What I mean by boundaries is to have an intentional guideline to determine what is appropriate to share to different groups in different settings. It’s very easy to use social media as a shield for the pain that we’re personally feeling or conversely to broadcast that very same pain to the universe. It provides a removed layer that can create a pseudo-safety. That removed layer can make it easy to attack when we would never think of doing so face-to-face. It can make it easy to unburden our soul to all when, if asked, we would never want anyone to know those same details. However, on the flip side it can make it much easier to have sensitive discussions about topics that might be very difficult to talk about in person without becoming reactive. Transparency, therefore, can cause damage as we’ve all seen or to be an open window for honest discussions about things that are long overdue.  One way to do this is called the Intimacy Bullseye. Draw a bull’s-eye on your page taking up the whole page. Then insert the different levels with which boundaries will change depending on the appropriateness of those different levels. Starting in the middle and working out the different categories are:

1. You at the center
The center should have no boundaries. You should cultivate a sense of vulnerability and authenticity with yourself that takes a soul-searching look at every part of your life and every action you make. This is the only way to be truly authentic.

2. Couple – you and your spouse or significant other
If you’re single you’ll skip this one. If you’re not, this is going to be an essential area to cultivate so that you know how to be authentic and vulnerable in appropriate ways with others. Although it would be great if we could cultivate complete authenticity and vulnerability with our spouse, it’s just not physically possible since we have two different brains that value different things at different times. It’s one thing to want to be authentic internally and it’s quite another to express that in appropriate ways outwardly. Your spouse is going to be the safest, best place to do that. However, know that there is some variance here. For instance, one common topic is whether that vulnerability extends to using the bathroom in front of the other person. Some just see that as gross rather than a beautiful representation of authenticity.

3. Kids
Your kids don’t need to know everything. They’re developing and changing constantly. Their life isn’t on the same level as ours as adults. It’s important to make sure that you have boundaries on what you share with your kids. However, it’s also important to be authentic, real, and avoid shielding them from everything in your couplehood. Kids learn how to deal with opposition, victories, happiness, and struggle from the way they see you handle these things. Just like you respect the developmental stage of your children and avoid exposing to extreme, sometimes we can overcompensate on the side of protecting them from the reality of our life. In my opinion, this boundary is one of the toughest because it takes a careful balance between letting your kids know who you are (both the good and the bad) and not just vomiting out every thought in your head and thereby exposing them to things that they are not ready for. I think one good rule of thumb when dealing with kids is to try to PREPARE rather than to PROTECT. Protection indiscriminately shields while preparing allows sharing at a level that is helpful and useful.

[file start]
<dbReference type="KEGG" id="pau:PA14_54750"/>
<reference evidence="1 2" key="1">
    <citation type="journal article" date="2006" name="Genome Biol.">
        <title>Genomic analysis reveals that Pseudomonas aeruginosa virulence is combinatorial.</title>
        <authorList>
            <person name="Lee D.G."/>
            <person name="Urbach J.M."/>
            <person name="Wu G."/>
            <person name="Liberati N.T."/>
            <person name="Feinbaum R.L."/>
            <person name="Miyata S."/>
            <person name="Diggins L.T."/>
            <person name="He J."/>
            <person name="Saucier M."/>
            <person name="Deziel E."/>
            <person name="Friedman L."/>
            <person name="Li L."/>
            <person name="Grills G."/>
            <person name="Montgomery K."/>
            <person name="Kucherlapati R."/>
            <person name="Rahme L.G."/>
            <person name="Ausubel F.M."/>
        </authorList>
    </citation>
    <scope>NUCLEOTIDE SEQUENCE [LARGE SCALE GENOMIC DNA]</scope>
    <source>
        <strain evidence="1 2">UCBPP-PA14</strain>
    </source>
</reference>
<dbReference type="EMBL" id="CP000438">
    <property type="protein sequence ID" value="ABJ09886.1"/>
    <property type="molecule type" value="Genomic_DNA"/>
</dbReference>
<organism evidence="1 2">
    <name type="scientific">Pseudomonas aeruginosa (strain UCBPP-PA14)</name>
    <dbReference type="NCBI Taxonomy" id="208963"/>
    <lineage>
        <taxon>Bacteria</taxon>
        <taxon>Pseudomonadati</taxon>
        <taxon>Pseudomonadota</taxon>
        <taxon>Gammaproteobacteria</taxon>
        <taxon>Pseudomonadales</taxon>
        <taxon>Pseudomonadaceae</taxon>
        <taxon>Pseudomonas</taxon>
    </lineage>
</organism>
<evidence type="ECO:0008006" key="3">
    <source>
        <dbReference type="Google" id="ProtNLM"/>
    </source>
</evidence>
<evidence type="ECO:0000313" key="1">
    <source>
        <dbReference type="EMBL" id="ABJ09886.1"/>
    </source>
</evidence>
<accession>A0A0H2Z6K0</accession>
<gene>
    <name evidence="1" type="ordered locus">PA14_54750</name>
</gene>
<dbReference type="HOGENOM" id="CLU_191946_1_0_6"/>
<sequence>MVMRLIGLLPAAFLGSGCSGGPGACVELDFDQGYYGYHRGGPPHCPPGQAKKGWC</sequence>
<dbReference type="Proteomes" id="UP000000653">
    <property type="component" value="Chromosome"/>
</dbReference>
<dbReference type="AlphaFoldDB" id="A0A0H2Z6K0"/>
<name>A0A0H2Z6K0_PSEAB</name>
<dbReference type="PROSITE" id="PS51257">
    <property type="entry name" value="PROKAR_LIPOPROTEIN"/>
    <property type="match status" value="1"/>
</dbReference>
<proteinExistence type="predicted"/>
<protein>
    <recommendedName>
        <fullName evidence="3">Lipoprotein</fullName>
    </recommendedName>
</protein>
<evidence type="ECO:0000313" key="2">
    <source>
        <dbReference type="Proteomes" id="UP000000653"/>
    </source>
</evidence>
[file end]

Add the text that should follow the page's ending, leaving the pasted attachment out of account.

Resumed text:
4. Family/Friends
This is the area for your extended family—your mom, dad, etc. This is an especially important boundary to set up when you’re first married. When you walk down that aisle your immediate family instantly shifts to your extended family and your spouse becomes your new immediate family. Making sure that there are appropriate boundaries between you/your spouse and your parents/in-laws is essential for a healthy foundation of appropriate vulnerability and authenticity. That said, some families aren’t safe. Sometimes family members can be toxic or unsafe to share information. In these cases, some couples and individuals have friends that are surrogate family for them. In this section of your Intimacy Bullseye you may actually have friends in front of family.